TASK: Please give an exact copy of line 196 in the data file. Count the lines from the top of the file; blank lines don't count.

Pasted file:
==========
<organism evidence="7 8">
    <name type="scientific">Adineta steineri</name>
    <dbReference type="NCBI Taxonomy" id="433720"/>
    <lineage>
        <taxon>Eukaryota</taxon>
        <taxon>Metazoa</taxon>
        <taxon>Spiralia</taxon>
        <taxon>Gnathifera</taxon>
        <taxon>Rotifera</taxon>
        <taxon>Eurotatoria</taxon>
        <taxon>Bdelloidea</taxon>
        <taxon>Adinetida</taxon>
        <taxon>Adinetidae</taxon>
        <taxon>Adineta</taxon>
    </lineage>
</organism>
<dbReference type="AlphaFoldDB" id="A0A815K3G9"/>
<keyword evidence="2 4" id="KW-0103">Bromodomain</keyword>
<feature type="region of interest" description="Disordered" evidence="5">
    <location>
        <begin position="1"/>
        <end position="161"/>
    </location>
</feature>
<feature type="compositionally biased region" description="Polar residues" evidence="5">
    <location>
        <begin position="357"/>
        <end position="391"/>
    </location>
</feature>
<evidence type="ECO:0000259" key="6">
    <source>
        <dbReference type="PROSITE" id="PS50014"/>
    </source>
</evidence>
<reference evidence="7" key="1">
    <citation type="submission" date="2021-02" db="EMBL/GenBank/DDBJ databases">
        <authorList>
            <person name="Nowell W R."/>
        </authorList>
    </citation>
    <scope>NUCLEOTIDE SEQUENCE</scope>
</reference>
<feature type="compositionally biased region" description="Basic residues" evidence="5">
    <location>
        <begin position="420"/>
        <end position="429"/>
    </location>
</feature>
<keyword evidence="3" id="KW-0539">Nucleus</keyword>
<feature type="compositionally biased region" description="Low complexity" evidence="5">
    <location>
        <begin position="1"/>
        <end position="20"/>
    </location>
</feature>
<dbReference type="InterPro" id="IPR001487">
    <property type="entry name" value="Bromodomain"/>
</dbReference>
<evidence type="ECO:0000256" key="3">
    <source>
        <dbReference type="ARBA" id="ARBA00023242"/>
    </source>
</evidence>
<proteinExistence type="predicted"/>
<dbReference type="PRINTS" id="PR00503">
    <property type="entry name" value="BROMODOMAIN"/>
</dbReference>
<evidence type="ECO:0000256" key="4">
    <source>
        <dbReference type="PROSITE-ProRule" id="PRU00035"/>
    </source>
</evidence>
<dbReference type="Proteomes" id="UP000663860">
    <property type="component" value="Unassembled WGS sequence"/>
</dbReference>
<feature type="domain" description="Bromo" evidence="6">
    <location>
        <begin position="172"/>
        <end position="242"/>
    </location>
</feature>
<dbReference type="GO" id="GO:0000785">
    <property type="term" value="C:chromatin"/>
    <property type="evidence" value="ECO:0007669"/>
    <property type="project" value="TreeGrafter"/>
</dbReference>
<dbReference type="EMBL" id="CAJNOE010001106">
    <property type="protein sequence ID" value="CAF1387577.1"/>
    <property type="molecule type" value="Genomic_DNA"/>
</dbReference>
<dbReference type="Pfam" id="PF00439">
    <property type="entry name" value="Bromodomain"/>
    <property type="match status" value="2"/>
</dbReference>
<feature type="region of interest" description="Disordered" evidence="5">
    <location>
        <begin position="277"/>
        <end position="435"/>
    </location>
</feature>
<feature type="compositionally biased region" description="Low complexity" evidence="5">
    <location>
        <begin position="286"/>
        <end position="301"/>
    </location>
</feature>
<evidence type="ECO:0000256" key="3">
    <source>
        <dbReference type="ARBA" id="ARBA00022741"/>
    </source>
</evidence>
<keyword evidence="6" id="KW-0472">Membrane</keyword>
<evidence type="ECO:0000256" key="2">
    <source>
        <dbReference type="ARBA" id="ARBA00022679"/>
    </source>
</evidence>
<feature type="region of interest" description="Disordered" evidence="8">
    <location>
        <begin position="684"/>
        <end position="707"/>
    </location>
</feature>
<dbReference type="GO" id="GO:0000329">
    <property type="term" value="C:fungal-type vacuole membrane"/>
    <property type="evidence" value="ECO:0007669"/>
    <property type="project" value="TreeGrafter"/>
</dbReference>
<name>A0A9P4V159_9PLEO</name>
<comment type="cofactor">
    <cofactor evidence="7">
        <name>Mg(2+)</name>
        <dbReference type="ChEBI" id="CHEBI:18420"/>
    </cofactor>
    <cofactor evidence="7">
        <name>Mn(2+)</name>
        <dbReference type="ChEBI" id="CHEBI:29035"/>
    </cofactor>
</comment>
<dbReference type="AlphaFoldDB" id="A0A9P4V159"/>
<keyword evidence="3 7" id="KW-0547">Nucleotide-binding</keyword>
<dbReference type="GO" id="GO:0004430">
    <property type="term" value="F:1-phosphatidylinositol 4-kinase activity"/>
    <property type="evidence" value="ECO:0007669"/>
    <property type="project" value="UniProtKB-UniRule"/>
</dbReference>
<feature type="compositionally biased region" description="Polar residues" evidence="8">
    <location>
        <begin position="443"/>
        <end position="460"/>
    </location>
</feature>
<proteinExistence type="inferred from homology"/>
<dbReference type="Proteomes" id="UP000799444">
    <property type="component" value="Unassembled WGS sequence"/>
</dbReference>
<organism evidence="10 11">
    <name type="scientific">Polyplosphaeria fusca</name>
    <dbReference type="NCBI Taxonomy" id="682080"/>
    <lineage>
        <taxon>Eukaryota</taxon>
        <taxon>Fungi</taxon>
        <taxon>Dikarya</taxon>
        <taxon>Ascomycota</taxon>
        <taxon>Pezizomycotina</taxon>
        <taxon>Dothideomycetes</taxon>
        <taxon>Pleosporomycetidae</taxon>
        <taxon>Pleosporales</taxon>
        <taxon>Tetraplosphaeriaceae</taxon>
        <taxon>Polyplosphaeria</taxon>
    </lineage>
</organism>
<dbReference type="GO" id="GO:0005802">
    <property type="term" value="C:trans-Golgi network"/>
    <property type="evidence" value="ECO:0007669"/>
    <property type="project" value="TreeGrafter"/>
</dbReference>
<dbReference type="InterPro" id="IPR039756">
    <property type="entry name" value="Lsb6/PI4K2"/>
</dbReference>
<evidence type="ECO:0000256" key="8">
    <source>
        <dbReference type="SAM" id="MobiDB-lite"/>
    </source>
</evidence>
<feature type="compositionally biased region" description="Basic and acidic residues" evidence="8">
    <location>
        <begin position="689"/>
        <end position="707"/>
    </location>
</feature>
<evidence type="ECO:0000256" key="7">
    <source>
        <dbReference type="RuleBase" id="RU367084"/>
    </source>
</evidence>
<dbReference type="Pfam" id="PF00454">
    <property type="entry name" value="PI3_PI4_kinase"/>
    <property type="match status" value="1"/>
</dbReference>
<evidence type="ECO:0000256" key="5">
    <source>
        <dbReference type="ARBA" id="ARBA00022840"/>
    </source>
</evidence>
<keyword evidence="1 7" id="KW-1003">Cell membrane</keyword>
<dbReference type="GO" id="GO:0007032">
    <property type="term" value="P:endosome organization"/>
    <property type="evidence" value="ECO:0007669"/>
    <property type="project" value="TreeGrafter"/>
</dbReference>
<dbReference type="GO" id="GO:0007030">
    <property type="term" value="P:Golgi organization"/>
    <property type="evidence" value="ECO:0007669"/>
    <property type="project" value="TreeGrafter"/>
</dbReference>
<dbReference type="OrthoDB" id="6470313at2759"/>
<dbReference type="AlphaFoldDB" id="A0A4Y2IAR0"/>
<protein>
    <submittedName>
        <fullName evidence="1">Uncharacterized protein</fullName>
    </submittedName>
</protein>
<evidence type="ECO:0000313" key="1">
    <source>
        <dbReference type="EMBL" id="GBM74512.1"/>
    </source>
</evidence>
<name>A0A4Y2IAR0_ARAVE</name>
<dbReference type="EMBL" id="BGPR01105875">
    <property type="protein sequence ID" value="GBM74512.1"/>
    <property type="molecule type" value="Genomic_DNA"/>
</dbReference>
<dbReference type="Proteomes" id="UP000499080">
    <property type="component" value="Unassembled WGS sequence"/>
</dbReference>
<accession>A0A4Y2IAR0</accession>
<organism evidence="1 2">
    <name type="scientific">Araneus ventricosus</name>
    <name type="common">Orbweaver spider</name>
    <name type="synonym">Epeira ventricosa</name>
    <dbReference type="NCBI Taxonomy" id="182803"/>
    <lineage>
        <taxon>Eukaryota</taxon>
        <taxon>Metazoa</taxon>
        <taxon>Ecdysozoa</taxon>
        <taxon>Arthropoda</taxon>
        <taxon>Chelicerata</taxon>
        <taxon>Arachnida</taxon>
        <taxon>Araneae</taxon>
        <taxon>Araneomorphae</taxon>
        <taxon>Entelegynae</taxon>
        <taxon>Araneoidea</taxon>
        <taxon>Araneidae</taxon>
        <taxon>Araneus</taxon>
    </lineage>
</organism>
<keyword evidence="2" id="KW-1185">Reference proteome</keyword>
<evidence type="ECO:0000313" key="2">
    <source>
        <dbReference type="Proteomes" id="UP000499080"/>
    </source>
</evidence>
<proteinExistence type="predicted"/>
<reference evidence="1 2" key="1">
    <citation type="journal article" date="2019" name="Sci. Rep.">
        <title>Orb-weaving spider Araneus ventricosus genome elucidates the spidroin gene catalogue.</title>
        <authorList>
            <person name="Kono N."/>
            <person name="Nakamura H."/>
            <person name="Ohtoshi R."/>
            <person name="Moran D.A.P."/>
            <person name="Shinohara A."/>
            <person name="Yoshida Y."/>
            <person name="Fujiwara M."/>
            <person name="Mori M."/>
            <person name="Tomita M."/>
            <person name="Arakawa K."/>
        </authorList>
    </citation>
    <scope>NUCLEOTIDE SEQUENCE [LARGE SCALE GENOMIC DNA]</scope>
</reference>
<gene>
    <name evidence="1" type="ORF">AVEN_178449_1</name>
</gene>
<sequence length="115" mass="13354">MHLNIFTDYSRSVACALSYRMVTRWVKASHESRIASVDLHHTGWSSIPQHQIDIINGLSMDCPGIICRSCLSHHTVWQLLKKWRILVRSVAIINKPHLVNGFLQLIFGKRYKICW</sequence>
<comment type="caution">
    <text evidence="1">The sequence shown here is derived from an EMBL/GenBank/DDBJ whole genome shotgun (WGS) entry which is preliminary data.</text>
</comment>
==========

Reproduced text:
    </source>